Pax intrantibus, salus exeuntibus

From Wikipedia, the free encyclopedia
Jump to: navigation, search

"Pax intrantibus, salus exeuntibus" (or variably "Intrantibus pax, exeuntibus salus") is a Latin phrase that is often translated into English as "Peace to those who enter, good health to those who depart."[1] It often seen as an inscription at the entrances of Benedictine monasteries, schools, inns, on gates, and at the front door or vestibule of private homes.[2][3] Sometimes salus is translated as "salvation."[3]

On occasion, two additional words are added to the phrase, Benedicto habitantibus meaning "blessing on those who abide."[1]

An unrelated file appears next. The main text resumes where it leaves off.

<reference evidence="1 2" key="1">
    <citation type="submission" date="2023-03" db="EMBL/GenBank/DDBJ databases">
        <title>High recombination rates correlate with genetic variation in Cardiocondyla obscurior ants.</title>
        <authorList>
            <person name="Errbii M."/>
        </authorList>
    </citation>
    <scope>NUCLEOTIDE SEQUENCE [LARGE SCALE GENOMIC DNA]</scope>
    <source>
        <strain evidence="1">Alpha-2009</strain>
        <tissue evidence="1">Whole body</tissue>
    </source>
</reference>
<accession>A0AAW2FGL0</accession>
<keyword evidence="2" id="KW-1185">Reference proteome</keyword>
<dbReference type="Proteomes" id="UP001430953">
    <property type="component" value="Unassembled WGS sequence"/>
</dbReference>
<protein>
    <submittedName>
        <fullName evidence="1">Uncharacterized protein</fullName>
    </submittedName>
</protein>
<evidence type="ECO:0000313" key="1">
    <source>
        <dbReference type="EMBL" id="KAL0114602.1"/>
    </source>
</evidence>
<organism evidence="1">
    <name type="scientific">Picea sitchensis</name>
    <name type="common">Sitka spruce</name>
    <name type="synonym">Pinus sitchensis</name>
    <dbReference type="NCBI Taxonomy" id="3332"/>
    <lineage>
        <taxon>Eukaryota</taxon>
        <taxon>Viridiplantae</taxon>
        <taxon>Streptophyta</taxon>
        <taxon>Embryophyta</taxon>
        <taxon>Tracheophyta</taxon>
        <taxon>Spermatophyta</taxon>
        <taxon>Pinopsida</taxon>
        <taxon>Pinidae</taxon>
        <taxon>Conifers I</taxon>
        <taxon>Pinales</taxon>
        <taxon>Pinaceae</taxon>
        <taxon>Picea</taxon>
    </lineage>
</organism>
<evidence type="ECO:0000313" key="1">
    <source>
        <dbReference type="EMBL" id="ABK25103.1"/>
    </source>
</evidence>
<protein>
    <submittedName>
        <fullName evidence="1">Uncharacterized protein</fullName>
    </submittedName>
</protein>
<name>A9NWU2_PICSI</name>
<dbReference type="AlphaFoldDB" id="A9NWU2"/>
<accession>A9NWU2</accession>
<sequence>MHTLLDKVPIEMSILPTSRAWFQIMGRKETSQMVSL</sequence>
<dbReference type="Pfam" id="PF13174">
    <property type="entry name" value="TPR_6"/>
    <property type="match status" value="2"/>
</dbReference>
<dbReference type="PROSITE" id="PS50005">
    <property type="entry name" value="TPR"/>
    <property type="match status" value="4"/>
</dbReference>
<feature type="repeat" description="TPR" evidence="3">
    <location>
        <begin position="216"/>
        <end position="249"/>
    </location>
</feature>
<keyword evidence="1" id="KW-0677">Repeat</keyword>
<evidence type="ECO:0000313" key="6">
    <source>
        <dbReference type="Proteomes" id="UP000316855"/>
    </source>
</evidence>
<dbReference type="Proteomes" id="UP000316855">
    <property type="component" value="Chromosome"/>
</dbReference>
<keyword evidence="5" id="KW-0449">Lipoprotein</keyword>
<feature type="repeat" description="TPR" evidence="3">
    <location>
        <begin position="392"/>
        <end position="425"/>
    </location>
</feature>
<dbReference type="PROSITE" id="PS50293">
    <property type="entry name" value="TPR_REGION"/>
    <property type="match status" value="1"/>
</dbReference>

Other variations on the phrase include:

  • Pacem intrantibus opto, meaning "I bid peace to all who enter here."[1]
  • Pax intrantibus et habitantibus meaning "peace to those who enter and abide here"[4]
  • Gaudeat ingrediens, laetetur et aede recedens, meaning "Joy as you come in, and joy as you go out."[1]
  • It is also similar to the blessing in Deuteronomy 28:6 "Blessed shalt thou be when thou comest in, and blessed shalt thou be when thou goest out." (King James Version), Benedictus eris tu ingrediens et egrediens (Vulgate)

See also[edit]